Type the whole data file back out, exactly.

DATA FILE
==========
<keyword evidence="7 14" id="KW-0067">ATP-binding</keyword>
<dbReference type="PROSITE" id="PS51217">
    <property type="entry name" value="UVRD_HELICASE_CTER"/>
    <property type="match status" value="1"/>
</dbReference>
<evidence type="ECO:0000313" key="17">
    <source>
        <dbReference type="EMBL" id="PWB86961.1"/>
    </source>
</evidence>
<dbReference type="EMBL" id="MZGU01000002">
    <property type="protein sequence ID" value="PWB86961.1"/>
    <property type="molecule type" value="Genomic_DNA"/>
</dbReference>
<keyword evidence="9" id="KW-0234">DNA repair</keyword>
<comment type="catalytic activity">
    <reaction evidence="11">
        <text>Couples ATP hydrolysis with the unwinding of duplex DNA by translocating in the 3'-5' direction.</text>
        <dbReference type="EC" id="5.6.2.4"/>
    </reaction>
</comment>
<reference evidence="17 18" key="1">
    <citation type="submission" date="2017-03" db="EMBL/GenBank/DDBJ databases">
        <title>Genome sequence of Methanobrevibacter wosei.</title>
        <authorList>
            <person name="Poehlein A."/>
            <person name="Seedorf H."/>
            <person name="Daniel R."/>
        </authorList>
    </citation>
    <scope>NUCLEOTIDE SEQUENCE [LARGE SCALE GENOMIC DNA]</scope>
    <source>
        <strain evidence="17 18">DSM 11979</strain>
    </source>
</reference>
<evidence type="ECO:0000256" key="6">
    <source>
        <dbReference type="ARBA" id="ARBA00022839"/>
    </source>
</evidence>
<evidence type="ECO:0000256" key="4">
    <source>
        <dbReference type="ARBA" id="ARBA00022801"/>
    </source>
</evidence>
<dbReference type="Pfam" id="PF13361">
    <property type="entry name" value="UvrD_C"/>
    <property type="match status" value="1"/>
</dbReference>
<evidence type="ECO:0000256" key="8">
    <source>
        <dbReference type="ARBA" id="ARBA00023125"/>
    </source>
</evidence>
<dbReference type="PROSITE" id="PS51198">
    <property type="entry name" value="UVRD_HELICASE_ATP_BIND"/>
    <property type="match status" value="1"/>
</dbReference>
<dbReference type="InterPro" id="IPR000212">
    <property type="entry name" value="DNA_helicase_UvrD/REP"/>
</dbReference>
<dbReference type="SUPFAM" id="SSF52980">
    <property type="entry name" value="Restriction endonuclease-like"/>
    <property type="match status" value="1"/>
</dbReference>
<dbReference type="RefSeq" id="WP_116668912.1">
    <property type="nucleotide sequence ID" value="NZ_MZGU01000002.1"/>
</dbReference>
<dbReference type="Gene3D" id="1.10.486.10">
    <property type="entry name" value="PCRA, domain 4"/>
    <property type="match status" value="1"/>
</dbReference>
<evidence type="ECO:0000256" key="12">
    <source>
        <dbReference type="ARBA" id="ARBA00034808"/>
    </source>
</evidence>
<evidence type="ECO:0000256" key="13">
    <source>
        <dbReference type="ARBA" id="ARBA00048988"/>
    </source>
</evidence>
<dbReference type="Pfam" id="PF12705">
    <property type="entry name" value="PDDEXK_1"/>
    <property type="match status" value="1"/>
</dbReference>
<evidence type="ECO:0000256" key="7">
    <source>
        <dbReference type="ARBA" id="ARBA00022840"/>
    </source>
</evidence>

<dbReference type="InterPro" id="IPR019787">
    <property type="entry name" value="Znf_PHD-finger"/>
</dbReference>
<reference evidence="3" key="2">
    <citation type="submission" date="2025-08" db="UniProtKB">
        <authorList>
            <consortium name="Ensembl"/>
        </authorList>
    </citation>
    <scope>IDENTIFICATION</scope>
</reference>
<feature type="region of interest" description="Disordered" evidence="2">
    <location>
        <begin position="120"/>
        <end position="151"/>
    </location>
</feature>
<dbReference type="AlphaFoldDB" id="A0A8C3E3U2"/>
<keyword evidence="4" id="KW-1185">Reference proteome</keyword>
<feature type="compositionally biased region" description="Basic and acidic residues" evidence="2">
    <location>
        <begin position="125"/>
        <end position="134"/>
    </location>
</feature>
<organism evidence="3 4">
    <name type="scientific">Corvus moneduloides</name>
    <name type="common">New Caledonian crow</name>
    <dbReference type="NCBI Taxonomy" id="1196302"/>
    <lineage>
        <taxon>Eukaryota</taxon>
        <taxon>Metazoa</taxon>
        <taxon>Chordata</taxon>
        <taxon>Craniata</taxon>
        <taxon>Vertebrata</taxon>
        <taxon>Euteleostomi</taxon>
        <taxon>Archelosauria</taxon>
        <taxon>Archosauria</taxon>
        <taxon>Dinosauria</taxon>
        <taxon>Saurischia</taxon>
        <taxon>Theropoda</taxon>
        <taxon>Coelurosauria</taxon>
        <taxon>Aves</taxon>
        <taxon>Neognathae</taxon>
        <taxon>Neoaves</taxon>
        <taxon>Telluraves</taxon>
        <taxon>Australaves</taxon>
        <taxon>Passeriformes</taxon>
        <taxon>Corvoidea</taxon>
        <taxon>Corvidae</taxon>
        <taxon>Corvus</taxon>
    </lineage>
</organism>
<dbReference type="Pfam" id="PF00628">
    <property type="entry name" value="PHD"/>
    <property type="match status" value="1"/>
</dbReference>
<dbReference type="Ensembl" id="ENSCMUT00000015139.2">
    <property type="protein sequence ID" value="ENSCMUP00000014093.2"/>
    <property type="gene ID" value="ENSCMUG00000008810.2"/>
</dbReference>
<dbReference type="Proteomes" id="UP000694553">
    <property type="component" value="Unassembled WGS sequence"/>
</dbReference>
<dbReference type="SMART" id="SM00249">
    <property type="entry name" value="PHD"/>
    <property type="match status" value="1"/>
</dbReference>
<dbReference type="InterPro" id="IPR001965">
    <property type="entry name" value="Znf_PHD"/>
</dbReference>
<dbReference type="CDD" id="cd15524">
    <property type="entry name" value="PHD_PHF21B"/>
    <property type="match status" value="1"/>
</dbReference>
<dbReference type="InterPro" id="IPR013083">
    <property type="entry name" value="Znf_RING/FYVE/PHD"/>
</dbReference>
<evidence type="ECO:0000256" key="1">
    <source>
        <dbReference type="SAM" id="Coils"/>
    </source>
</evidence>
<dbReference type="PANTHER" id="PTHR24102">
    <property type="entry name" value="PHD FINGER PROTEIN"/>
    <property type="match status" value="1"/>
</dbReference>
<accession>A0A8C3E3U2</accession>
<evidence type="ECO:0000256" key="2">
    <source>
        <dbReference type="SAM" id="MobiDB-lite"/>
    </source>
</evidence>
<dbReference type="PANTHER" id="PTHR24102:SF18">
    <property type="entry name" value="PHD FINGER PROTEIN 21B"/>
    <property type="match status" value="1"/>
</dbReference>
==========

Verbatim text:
<keyword evidence="7 14" id="KW-0067">ATP-binding</keyword>
<dbReference type="PROSITE" id="PS51217">
    <property type="entry name" value="UVRD_HELICASE_CTER"/>
    <property type="match status" value="1"/>
</dbReference>
<evidence type="ECO:0000313" key="17">
    <source>
        <dbReference type="EMBL" id="PWB86961.1"/>
    </source>
</evidence>
<dbReference type="EMBL" id="MZGU01000002">
    <property type="protein sequence ID" value="PWB86961.1"/>
    <property type="molecule type" value="Genomic_DNA"/>
</dbReference>
<keyword evidence="9" id="KW-0234">DNA repair</keyword>
<comment type="catalytic activity">
    <reaction evidence="11">
        <text>Couples ATP hydrolysis with the unwinding of duplex DNA by translocating in the 3'-5' direction.</text>
        <dbReference type="EC" id="5.6.2.4"/>
    </reaction>
</comment>
<reference evidence="17 18" key="1">
    <citation type="submission" date="2017-03" db="EMBL/GenBank/DDBJ databases">
        <title>Genome sequence of Methanobrevibacter wosei.</title>
        <authorList>
            <person name="Poehlein A."/>
            <person name="Seedorf H."/>
            <person name="Daniel R."/>
        </authorList>
    </citation>
    <scope>NUCLEOTIDE SEQUENCE [LARGE SCALE GENOMIC DNA]</scope>
    <source>
        <strain evidence="17 18">DSM 11979</strain>
    </source>
</reference>
<evidence type="ECO:0000256" key="6">
    <source>
        <dbReference type="ARBA" id="ARBA00022839"/>
    </source>
</evidence>
<evidence type="ECO:0000256" key="4">
    <source>
        <dbReference type="ARBA" id="ARBA00022801"/>
    </source>
</evidence>
<dbReference type="Pfam" id="PF13361">
    <property type="entry name" value="UvrD_C"/>
    <property type="match status" value="1"/>
</dbReference>
<evidence type="ECO:0000256" key="8">
    <source>
        <dbReference type="ARBA" id="ARBA00023125"/>
    </source>
</evidence>
<dbReference type="PROSITE" id="PS51198">
    <property type="entry name" value="UVRD_HELICASE_ATP_BIND"/>
    <property type="match status" value="1"/>
</dbReference>
<dbReference type="InterPro" id="IPR000212">
    <property type="entry name" value="DNA_helicase_UvrD/REP"/>
</dbReference>
<dbReference type="SUPFAM" id="SSF52980">
    <property type="entry name" value="Restriction endonuclease-like"/>
    <property type="match status" value="1"/>
</dbReference>
<dbReference type="RefSeq" id="WP_116668912.1">
    <property type="nucleotide sequence ID" value="NZ_MZGU01000002.1"/>
</dbReference>
<dbReference type="Gene3D" id="1.10.486.10">
    <property type="entry name" value="PCRA, domain 4"/>
    <property type="match status" value="1"/>
</dbReference>
<evidence type="ECO:0000256" key="12">
    <source>
        <dbReference type="ARBA" id="ARBA00034808"/>
    </source>
</evidence>
<evidence type="ECO:0000256" key="13">
    <source>
        <dbReference type="ARBA" id="ARBA00048988"/>
    </source>
</evidence>
<dbReference type="Pfam" id="PF12705">
    <property type="entry name" value="PDDEXK_1"/>
    <property type="match status" value="1"/>
</dbReference>
<evidence type="ECO:0000256" key="7">
    <source>
        <dbReference type="ARBA" id="ARBA00022840"/>
    </source>
</evidence>

<dbReference type="InterPro" id="IPR019787">
    <property type="entry name" value="Znf_PHD-finger"/>
</dbReference>
<reference evidence="3" key="2">
    <citation type="submission" date="2025-08" db="UniProtKB">
        <authorList>
            <consortium name="Ensembl"/>
        </authorList>
    </citation>
    <scope>IDENTIFICATION</scope>
</reference>
<feature type="region of interest" description="Disordered" evidence="2">
    <location>
        <begin position="120"/>
        <end position="151"/>
    </location>
</feature>
<dbReference type="AlphaFoldDB" id="A0A8C3E3U2"/>
<keyword evidence="4" id="KW-1185">Reference proteome</keyword>
<feature type="compositionally biased region" description="Basic and acidic residues" evidence="2">
    <location>
        <begin position="125"/>
        <end position="134"/>
    </location>
</feature>
<organism evidence="3 4">
    <name type="scientific">Corvus moneduloides</name>
    <name type="common">New Caledonian crow</name>
    <dbReference type="NCBI Taxonomy" id="1196302"/>
    <lineage>
        <taxon>Eukaryota</taxon>
        <taxon>Metazoa</taxon>
        <taxon>Chordata</taxon>
        <taxon>Craniata</taxon>
        <taxon>Vertebrata</taxon>
        <taxon>Euteleostomi</taxon>
        <taxon>Archelosauria</taxon>
        <taxon>Archosauria</taxon>
        <taxon>Dinosauria</taxon>
        <taxon>Saurischia</taxon>
        <taxon>Theropoda</taxon>
        <taxon>Coelurosauria</taxon>
        <taxon>Aves</taxon>
        <taxon>Neognathae</taxon>
        <taxon>Neoaves</taxon>
        <taxon>Telluraves</taxon>
        <taxon>Australaves</taxon>
        <taxon>Passeriformes</taxon>
        <taxon>Corvoidea</taxon>
        <taxon>Corvidae</taxon>
        <taxon>Corvus</taxon>
    </lineage>
</organism>
<dbReference type="Pfam" id="PF00628">
    <property type="entry name" value="PHD"/>
    <property type="match status" value="1"/>
</dbReference>
<dbReference type="Ensembl" id="ENSCMUT00000015139.2">
    <property type="protein sequence ID" value="ENSCMUP00000014093.2"/>
    <property type="gene ID" value="ENSCMUG00000008810.2"/>
</dbReference>
<dbReference type="Proteomes" id="UP000694553">
    <property type="component" value="Unassembled WGS sequence"/>
</dbReference>
<dbReference type="SMART" id="SM00249">
    <property type="entry name" value="PHD"/>
    <property type="match status" value="1"/>
</dbReference>
<dbReference type="InterPro" id="IPR001965">
    <property type="entry name" value="Znf_PHD"/>
</dbReference>
<dbReference type="CDD" id="cd15524">
    <property type="entry name" value="PHD_PHF21B"/>
    <property type="match status" value="1"/>
</dbReference>
<dbReference type="InterPro" id="IPR013083">
    <property type="entry name" value="Znf_RING/FYVE/PHD"/>
</dbReference>
<evidence type="ECO:0000256" key="1">
    <source>
        <dbReference type="SAM" id="Coils"/>
    </source>
</evidence>
<dbReference type="PANTHER" id="PTHR24102">
    <property type="entry name" value="PHD FINGER PROTEIN"/>
    <property type="match status" value="1"/>
</dbReference>
<accession>A0A8C3E3U2</accession>
<evidence type="ECO:0000256" key="2">
    <source>
        <dbReference type="SAM" id="MobiDB-lite"/>
    </source>
</evidence>
<dbReference type="PANTHER" id="PTHR24102:SF18">
    <property type="entry name" value="PHD FINGER PROTEIN 21B"/>
    <property type="match status" value="1"/>
</dbReference>